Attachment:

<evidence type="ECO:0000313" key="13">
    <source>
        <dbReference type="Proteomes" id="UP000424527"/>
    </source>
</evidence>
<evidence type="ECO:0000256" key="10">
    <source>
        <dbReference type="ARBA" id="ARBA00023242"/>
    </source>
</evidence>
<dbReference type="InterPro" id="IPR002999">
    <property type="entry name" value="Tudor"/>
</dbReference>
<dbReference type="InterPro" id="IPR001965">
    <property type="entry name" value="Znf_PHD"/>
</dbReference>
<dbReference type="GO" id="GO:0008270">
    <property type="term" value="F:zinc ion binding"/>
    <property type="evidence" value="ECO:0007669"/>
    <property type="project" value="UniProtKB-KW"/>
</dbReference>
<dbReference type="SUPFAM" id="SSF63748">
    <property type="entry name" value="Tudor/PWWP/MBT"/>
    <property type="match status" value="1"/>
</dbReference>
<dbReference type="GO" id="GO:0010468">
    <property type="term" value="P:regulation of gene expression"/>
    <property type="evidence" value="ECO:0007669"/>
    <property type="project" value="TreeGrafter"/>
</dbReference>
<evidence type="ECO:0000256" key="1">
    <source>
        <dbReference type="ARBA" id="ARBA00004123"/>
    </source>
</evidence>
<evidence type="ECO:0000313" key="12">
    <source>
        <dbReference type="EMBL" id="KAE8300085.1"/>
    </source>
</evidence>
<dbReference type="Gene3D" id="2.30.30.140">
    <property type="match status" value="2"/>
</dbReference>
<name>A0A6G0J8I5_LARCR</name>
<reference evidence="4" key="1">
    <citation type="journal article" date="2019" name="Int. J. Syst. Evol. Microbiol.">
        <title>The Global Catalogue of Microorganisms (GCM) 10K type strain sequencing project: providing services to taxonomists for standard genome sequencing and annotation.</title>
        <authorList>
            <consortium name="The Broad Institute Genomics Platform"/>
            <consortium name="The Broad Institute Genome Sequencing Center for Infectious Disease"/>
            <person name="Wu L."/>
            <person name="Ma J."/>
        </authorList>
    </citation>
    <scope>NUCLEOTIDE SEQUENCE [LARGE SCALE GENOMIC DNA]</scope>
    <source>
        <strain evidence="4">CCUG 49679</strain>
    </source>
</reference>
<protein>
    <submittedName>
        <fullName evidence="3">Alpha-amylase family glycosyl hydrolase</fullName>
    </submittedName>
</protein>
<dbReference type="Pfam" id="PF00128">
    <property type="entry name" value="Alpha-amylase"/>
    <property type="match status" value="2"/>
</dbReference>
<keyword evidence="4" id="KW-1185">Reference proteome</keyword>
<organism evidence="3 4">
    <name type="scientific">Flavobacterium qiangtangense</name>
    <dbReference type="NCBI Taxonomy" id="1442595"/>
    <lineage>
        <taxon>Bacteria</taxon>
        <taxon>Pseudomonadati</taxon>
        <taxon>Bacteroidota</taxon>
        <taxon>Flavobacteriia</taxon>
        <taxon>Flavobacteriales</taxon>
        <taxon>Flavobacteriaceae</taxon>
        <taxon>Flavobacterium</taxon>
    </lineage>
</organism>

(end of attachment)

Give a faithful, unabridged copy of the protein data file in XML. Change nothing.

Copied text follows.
<evidence type="ECO:0000313" key="13">
    <source>
        <dbReference type="Proteomes" id="UP000424527"/>
    </source>
</evidence>
<evidence type="ECO:0000256" key="10">
    <source>
        <dbReference type="ARBA" id="ARBA00023242"/>
    </source>
</evidence>
<dbReference type="InterPro" id="IPR002999">
    <property type="entry name" value="Tudor"/>
</dbReference>
<dbReference type="InterPro" id="IPR001965">
    <property type="entry name" value="Znf_PHD"/>
</dbReference>
<dbReference type="GO" id="GO:0008270">
    <property type="term" value="F:zinc ion binding"/>
    <property type="evidence" value="ECO:0007669"/>
    <property type="project" value="UniProtKB-KW"/>
</dbReference>
<dbReference type="SUPFAM" id="SSF63748">
    <property type="entry name" value="Tudor/PWWP/MBT"/>
    <property type="match status" value="1"/>
</dbReference>
<dbReference type="GO" id="GO:0010468">
    <property type="term" value="P:regulation of gene expression"/>
    <property type="evidence" value="ECO:0007669"/>
    <property type="project" value="TreeGrafter"/>
</dbReference>
<evidence type="ECO:0000256" key="1">
    <source>
        <dbReference type="ARBA" id="ARBA00004123"/>
    </source>
</evidence>
<evidence type="ECO:0000313" key="12">
    <source>
        <dbReference type="EMBL" id="KAE8300085.1"/>
    </source>
</evidence>
<dbReference type="Gene3D" id="2.30.30.140">
    <property type="match status" value="2"/>
</dbReference>
<name>A0A6G0J8I5_LARCR</name>
<reference evidence="4" key="1">
    <citation type="journal article" date="2019" name="Int. J. Syst. Evol. Microbiol.">
        <title>The Global Catalogue of Microorganisms (GCM) 10K type strain sequencing project: providing services to taxonomists for standard genome sequencing and annotation.</title>
        <authorList>
            <consortium name="The Broad Institute Genomics Platform"/>
            <consortium name="The Broad Institute Genome Sequencing Center for Infectious Disease"/>
            <person name="Wu L."/>
            <person name="Ma J."/>
        </authorList>
    </citation>
    <scope>NUCLEOTIDE SEQUENCE [LARGE SCALE GENOMIC DNA]</scope>
    <source>
        <strain evidence="4">CCUG 49679</strain>
    </source>
</reference>
<protein>
    <submittedName>
        <fullName evidence="3">Alpha-amylase family glycosyl hydrolase</fullName>
    </submittedName>
</protein>
<dbReference type="Pfam" id="PF00128">
    <property type="entry name" value="Alpha-amylase"/>
    <property type="match status" value="2"/>
</dbReference>
<keyword evidence="4" id="KW-1185">Reference proteome</keyword>
<organism evidence="3 4">
    <name type="scientific">Flavobacterium qiangtangense</name>
    <dbReference type="NCBI Taxonomy" id="1442595"/>
    <lineage>
        <taxon>Bacteria</taxon>
        <taxon>Pseudomonadati</taxon>
        <taxon>Bacteroidota</taxon>
        <taxon>Flavobacteriia</taxon>
        <taxon>Flavobacteriales</taxon>
        <taxon>Flavobacteriaceae</taxon>
        <taxon>Flavobacterium</taxon>
    </lineage>
</organism>